Rest assured the prestige of the Nobel Prize hasn’t decreased a bit and won’t. Being a Nobel Winner will still guarantee a place in history no matter how rich you get in the process.

Nobel Foundation Official News:

How The Nobel Prize Medal Is Made

The most prestigious prizes in the world of Science and Literature are to be given out on 10th of December and the program line-up starts from tomorrow, the 7th. You can check the complete list of winners here, including their Nobel Prize citations. There’s a live webcast link thrown in as well. We’ll give a short program line-up towards the end of this post, but before that we want to tell you how a Nobel Prize Medal is made, just so that you can make your own, if you wanted to!

The procedure to make the medals is documented at the Swedish Mint or Myntverket. They have made all the medals given out since 1901. Here’s a step-by-step rundown.

Step 1: Getting the Gold!

High purity gold is melted and rolled into sheets. The sheets are then flattened to proper thickness, which will become the thickness of the Nobel Prize medal. They are then cut into proper sizes.

The golden sheets are rolled out.

The medals of proper sizes are then punched through. What we have now is a circular piece of highly pure gold of precise thickness and radius. Now for the heat treatment!

Step 2: Hot Foot And Cold Shower

The medal is now imprinted with the face of Nobel on one side. On the other side, is engraved the goddess Isis, who represents Nature. She is emerging from the clouds and the veil from her head is being slightly removed by the Genius of Science. The face of the Goddess is cold and austere and she holds a cornucopia in her hand.

The front and back of the Nobel for the Sciences and Literature. This particular one belonged to Linus Pauling.

This brilliant metaphorical image is underlined by the name of the recipient of the Nobel Prize. Below that is written REG. ACAD. SCIENT. SUEC.standing for The Royal Swedish Academy of Sciences. On the circumference is the inscription Inventas vitam juvat excoluisse per artes, which loosely translates to And they who bettered life on earth by their newly found mastery. This inscription is present on the Nobel Prizes for Physics, Chemistry, Physiology/Medicine and Literature. The design was conceived of by Erik Lindberg.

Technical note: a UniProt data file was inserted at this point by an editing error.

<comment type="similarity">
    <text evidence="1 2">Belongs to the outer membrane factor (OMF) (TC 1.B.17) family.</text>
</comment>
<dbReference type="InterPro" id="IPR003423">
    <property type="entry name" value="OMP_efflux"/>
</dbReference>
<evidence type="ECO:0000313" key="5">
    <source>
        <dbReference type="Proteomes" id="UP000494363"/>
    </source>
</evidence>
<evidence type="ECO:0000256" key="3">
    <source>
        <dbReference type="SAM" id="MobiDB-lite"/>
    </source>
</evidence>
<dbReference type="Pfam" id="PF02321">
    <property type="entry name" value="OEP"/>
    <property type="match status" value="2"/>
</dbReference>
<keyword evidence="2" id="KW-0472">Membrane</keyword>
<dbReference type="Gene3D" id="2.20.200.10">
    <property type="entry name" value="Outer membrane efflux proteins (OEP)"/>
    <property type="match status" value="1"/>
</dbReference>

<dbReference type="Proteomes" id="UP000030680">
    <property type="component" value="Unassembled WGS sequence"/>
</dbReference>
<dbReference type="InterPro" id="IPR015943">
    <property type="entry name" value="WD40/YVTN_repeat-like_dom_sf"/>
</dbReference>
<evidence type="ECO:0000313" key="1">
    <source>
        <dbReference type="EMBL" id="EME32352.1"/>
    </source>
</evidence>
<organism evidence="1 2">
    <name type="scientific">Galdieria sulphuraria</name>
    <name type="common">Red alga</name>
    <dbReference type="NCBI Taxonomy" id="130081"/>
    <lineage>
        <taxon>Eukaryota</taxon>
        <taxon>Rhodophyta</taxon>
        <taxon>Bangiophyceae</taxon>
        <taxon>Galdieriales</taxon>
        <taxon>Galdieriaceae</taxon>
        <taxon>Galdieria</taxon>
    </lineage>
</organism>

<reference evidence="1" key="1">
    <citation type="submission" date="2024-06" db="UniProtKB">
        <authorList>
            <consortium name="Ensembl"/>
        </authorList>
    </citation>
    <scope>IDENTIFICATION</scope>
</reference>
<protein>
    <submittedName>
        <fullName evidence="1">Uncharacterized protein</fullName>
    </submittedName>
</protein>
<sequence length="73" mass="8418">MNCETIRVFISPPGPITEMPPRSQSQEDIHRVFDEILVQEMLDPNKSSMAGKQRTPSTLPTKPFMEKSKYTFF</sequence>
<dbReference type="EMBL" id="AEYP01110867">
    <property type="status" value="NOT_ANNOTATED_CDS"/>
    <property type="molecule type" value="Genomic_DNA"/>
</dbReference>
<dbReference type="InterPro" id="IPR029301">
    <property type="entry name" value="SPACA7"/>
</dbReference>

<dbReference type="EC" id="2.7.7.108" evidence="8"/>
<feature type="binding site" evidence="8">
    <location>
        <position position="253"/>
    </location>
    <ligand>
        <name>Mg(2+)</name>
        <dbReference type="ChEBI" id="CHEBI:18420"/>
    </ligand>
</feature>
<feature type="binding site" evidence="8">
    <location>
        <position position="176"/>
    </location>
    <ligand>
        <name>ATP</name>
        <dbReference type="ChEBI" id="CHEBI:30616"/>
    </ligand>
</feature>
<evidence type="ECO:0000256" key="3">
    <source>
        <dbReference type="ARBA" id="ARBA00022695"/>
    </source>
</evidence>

The Peace Nobel prize

The Peace Nobel bears instead the inscription Pro pace et fraternitate gentium, which translates to For the peace and brotherhood of men. This design was conceived of by Gustav Vigeland.

The engraving of the name of the recipient is done later. After this heat treatment, the medal is cooled off underwater.

Step 3: Making it shine brighter

The medal is polished so that any dirt or metal oxides might be removed from the surface of the medal. This is a process done by hand and the polishing should be delicate enough to just remove the unwanted surface impurities, not damage the medal itself.

Polishing the medal

At each step the medal is constantly checked for any abrasions. The weight of the gold in the medal at this point is a precise 175 g and this is checked.

Step 4: Engraved for Eternity

Now, the crucial step of engraving the name of the recipient is undertaken. This is done by hand. At the end of the engraving session, the medal is polished slightly and checked for scratches again. It is then approved.